This is another post that has taken some effort to write. A few posts back you read about my early experiences with the Vietnam era draft. In this post I tell the rest of the tale.
When we left this story I had been given a six month medical deferment after a near miss with the draft. This was 1970. By the time I returned for a re-examination the rules had changed again and 2 temporary medical deferments (1Y) became a permanent medical one, what was known as a 4F.
There are many stories about young men doing things to themselves to avoid service in that war. The self-abuse and self-mutilation were often terrible things. That was not me.
As the six month count down continued I did two things: I applied for conscientious objector status (a CO) and went to a psychiatrist.
My CO application was not difficult to write but it was complicated. Books on the subject warned about the questions the draft board would ask if one got that far. The critical question would go something like “What would you do if you came home and found someone raping your wife, wouldn’t you kill him? Don’t you really only object to this police action and not killing?”
No, I would do everything in my power to take control of such a situation with limited force. I was clear then, as I am now,
I never got a hearing on my conscientious objector application.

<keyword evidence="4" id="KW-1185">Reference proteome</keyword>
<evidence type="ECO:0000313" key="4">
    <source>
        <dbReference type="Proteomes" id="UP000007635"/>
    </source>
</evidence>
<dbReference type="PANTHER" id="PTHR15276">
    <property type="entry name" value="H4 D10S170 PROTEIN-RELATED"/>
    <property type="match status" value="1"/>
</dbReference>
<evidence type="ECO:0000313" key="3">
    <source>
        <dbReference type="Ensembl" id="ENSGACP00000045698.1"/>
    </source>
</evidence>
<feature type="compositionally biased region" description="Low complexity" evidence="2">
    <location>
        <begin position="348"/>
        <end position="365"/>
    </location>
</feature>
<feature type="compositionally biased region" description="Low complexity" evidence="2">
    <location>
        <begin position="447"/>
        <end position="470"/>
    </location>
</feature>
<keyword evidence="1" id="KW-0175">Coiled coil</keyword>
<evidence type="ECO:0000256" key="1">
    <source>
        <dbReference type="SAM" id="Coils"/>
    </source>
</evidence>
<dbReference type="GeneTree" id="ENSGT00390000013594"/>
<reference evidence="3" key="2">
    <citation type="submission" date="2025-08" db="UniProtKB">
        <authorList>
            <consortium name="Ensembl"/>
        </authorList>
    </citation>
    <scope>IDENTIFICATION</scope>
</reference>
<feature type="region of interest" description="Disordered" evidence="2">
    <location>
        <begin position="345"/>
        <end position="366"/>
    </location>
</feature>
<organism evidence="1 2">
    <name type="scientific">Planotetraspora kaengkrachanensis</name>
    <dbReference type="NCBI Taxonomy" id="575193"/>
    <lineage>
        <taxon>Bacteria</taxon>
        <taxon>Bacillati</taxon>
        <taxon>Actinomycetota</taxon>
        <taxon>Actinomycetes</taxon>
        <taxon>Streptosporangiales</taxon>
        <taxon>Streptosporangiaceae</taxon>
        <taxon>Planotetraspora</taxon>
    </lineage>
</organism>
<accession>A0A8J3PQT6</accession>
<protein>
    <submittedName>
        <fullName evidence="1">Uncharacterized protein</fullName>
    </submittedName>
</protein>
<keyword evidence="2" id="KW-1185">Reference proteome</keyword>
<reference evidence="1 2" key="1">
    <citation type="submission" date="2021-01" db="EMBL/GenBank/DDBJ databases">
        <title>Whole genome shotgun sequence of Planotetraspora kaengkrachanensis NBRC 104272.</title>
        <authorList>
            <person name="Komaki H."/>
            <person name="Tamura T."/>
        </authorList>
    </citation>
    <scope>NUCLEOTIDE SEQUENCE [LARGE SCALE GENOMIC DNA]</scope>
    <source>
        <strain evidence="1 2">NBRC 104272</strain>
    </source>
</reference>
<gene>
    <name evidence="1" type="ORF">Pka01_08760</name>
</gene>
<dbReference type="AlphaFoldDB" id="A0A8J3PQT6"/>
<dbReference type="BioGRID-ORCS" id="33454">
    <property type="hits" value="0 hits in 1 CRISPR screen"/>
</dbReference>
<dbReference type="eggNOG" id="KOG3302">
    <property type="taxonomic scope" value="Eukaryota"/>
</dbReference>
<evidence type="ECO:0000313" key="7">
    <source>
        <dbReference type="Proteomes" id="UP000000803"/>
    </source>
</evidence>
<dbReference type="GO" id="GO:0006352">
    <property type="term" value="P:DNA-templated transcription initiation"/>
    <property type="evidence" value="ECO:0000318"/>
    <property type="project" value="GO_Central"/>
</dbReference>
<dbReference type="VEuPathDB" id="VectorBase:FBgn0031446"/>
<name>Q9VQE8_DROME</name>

The doctor I saw every week for the months after my first deferment was a west sider like me with an office on West End Avenue. He understood the issues faced by potential draftees and looked for an understanding of my mental health challenges at the time.
We started with an administration of the MMPI (the Minnesota MultiPhasic Personality Inventory) a very long psychological test which was partially invalidated by the fact that I had taken psychometrics as an undergraduate (.
The test identified my overly self-critical trait and my intense emotions. These were the topics of discussion in therapy sessions. This was also the first time I took medicine in pill form. I had never been able to swallow a pill but valium seemed to only be available that way. I needed something to get through and illicit drugs were not my answer.
After many months of weekly visits the notice came from Uncle Sam to report to Whitehall Street.
As I recall, I went directly to psychiatry with the letter from my psychiatrist in hand. The doctor on duty seemed to read it carefully, asked a few questions I don’t remember and sent me away with a second 1Y; my ticket out of that particular hell.